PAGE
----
Studying bacteria in a petri dish or test tube has yielded insights into how they function and, in some cases, contribute to disease. But this approach leaves out crucial details about how they act in the real world.
Taking a translational approach, researchers at the University of Pennsylvania School of Dental Medicine and the Georgia Institute of Technology imagined the bacteria that cause tooth decay in three dimensions in their natural environment, dental plaque formed on the teeth of toddler affected by cavities.
The researchers found that Streptococcus mutans, a major bacterial species responsible for tooth decay, is encased in a protective multilayered community of other bacteria and polymers forming a unique spatial organization associated with the location of the disease onset.
“We started with these clinical samples, extracted teeth from children with severe tooth decay,” said Hyun (Michel) Koo, DDS, MS, PhD, senior coauthor and professor of Penn Dental’s Department of Orthodontics divisions of Community Oral Health and Pediatric Dentistry.
“The question that popped in our minds was how these bacteria are organized and whether their specific architecture can tell us about the disease they cause,” said Koo.
To address this question, the researchers used a combination of super-resolution confocal and scanning electron microscopy with computational analysis to dissect the arrangement of S mutans and other microbes of the intact biofilm on the teeth.
These techniques let the researchers examine the biofilm layer by layer, gaining a three-dimensional picture of the specific architectures.
“It’s clear that identifying the constituents of the human microbiome is not enough to understand their impact on human health,” said senior coauthor Marvin Whiteley, PhD, Georgia Tech Bennie H. and Nelson D. Abell Chair in Molecular and Cellular Biology.
“We also have to know how they are spatially organized. This is largely under-studied, as obtaining intact samples that maintain spatial structure is difficult,” said Whiteley, who also is the Georgia Research Alliance Eminent Scholar codirector in Emory-Children’s CF Center at the Georgia Institute of Technology.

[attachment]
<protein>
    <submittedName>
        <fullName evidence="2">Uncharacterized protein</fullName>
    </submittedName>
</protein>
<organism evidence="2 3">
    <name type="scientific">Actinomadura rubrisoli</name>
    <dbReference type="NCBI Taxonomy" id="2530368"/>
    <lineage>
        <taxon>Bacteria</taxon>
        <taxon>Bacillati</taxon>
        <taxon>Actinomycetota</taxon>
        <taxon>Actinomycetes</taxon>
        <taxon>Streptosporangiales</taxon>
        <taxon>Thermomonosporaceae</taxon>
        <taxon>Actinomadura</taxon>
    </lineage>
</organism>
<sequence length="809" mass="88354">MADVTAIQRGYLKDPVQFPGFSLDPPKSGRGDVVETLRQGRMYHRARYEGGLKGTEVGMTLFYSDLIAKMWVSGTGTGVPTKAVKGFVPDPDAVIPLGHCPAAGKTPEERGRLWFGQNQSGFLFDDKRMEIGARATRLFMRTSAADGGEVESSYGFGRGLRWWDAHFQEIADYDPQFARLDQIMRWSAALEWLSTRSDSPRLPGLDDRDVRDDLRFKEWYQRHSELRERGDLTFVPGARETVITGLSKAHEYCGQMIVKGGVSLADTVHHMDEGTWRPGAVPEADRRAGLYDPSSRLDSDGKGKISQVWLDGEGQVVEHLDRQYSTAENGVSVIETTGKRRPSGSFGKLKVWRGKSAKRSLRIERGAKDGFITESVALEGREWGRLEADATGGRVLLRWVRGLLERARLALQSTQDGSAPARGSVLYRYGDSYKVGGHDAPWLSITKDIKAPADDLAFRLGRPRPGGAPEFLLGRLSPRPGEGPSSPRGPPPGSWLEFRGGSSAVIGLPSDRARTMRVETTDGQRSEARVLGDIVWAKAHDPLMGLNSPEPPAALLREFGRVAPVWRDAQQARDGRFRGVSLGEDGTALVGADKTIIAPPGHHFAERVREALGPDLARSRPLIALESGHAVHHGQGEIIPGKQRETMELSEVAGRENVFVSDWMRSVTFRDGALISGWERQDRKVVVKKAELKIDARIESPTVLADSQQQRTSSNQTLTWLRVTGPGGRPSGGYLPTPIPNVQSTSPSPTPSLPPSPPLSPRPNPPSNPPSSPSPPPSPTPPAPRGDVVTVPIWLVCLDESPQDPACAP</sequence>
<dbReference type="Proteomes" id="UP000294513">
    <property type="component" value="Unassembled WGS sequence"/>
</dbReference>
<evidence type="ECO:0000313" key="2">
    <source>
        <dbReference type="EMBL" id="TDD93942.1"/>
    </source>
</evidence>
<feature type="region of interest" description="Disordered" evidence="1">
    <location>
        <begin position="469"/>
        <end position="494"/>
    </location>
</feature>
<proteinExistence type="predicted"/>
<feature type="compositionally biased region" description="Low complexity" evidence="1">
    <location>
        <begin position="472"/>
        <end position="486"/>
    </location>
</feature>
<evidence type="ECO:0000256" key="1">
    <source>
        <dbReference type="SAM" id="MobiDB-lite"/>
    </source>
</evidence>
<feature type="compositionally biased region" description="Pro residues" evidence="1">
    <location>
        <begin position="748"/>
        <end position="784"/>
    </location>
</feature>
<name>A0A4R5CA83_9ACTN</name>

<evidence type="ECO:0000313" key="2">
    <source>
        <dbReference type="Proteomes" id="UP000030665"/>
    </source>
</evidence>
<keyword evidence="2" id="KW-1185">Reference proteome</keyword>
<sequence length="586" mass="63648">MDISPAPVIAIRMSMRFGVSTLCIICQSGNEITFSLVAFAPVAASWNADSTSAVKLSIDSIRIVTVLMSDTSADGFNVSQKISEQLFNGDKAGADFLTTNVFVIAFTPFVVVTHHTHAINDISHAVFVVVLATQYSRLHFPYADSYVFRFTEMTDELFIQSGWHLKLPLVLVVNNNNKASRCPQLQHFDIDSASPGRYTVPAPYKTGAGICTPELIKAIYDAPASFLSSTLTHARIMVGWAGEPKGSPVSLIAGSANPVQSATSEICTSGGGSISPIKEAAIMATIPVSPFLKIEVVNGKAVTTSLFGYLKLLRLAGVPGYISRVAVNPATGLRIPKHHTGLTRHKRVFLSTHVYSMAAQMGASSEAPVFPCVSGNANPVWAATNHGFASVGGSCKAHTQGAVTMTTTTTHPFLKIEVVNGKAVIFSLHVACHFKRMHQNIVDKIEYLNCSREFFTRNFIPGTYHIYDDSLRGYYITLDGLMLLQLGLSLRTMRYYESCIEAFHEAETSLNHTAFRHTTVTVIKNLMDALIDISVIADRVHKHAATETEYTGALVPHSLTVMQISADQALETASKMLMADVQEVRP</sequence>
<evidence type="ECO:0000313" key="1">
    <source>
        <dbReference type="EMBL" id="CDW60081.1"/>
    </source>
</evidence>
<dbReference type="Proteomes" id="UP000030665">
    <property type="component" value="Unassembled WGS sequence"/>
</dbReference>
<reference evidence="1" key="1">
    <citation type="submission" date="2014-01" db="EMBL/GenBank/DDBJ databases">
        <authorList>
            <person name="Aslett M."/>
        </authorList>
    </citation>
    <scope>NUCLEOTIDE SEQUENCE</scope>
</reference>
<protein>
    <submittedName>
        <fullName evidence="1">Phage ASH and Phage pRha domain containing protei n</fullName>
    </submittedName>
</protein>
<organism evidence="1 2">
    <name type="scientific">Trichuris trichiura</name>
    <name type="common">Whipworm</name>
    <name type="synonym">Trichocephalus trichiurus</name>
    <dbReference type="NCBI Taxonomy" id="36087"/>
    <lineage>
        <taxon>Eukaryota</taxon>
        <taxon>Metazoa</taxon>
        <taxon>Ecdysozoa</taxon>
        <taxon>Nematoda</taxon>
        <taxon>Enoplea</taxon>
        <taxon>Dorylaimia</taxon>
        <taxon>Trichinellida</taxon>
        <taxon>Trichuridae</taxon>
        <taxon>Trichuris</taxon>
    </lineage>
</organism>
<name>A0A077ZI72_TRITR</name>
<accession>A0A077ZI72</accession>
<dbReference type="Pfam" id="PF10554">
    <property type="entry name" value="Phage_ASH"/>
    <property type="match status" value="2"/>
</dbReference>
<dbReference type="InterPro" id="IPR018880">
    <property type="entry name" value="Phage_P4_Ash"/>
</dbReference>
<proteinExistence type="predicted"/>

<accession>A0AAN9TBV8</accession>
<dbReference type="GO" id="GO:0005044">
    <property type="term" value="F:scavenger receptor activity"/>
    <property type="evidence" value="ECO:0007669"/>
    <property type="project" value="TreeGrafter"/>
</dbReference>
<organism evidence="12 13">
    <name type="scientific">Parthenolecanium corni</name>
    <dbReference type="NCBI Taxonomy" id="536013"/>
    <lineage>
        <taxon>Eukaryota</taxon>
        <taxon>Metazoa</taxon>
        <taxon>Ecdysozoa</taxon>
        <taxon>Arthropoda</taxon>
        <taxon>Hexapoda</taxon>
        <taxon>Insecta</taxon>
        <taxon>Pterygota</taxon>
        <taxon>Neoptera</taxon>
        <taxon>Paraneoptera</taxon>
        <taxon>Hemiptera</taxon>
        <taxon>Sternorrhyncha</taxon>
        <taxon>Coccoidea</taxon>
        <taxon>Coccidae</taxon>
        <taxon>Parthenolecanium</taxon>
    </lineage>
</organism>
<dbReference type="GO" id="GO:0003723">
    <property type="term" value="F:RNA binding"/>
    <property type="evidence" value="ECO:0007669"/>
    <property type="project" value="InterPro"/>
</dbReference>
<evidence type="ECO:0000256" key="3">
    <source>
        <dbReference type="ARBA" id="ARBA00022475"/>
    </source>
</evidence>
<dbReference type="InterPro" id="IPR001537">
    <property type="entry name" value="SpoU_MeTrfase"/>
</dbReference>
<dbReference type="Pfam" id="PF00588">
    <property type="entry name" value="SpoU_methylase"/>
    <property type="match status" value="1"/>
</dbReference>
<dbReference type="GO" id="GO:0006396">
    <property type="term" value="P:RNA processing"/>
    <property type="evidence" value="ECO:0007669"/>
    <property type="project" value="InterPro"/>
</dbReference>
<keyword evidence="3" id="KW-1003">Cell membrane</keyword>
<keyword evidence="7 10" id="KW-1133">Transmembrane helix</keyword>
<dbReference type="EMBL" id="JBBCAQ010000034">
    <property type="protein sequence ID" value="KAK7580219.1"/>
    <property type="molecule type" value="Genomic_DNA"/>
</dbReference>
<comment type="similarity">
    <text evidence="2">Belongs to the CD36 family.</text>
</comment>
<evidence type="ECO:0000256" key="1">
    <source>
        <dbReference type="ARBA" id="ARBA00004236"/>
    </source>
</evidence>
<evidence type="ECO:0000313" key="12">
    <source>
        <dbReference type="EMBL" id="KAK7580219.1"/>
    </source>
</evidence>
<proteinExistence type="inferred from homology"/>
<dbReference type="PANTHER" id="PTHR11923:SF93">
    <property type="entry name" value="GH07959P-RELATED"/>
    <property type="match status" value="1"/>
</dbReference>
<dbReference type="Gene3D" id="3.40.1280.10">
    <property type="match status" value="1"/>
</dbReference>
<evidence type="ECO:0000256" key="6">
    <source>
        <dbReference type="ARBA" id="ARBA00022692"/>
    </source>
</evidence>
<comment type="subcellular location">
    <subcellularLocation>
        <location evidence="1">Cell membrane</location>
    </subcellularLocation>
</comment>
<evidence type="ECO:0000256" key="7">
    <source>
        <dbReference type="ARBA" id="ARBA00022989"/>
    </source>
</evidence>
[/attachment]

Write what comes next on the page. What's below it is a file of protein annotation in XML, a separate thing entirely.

In the current work, the researchers discovered that S mutans in dental plaque most office appeared arranged in a mound against the tooth’s surface. But it wasn’t alone.
When S mutans formed the inner core of the rotund architecture, other commensal bacteria such as S oralis formed additional outer layers precisely arranged in a crownlike structure. Supporting and separating these layers was an extracellular scaffold made of sugars produced by S mutans, effectively encasing and protecting the disease-causing bacteria.
“We found this highly ordered community with a dense accumulation of S mutans in the middle surrounded by these ‘halos’ of different bacteria and wondered how this could cause tooth decay,” said Koo.
To learn more about how structure impacted the function of the biofilm, the researchers attempted to recreate the natural plaque formations on a toothlike surface in the lab using S mutans, S oralis, and a sugar solution.
The researchers successfully grew the formations with rotund-shaped architecture and crown-like structure and then measured levels of acid and demineralization associated with them.
“What we discovered, and what was exciting for us, is that the rotund areas perfectly matched with the demineralized and high acid levels on the enamel surface,” said Koo.
“This mirrors what clinicians see when they find dental caries: punctuated areas of decalcification known as ‘white spots.’ The crown-like structure could explain how cavities get their start,” said Koo.
In a final set of experiments, the researchers applied an antimicrobial treatment. When the crown-like structures were intact, the S mutans in the inner core largely avoided dying. Only breaking up the scaffolding material holding the outer layers together enabled the antimicrobial to penetrate and effectively kill the cavity-causing bacteria.
The findings may help researchers more effectively target the pathogenic core of dental biofilms but also have implications for other fields, the researchers said.
“It demonstrates that the spatial structure of the microbiome may mediate function and the disease outcome, which could be applicable to other medical fields dealing with polymicrobial infections,” said Koo.
“It’s not just which pathogens are there but how they’re structured that tells you about the disease that they cause,” said Whiteley. “Bacteria are highly social creatures and have friends and enemies that dictate their behaviors.”
The field of microbial biogeography is young, the researchers said. However, extending this demonstration, which links community structure with disease onset, opens up a vast array of possibilities for future medically relevant insights, they said.
The study, “Spatial Mapping of Polymicrobial Communities Reveals a Precise Biogeography Associated With Human Dental Caries,” was published by the Proceedings of the National Academy of Sciences of the United States of America.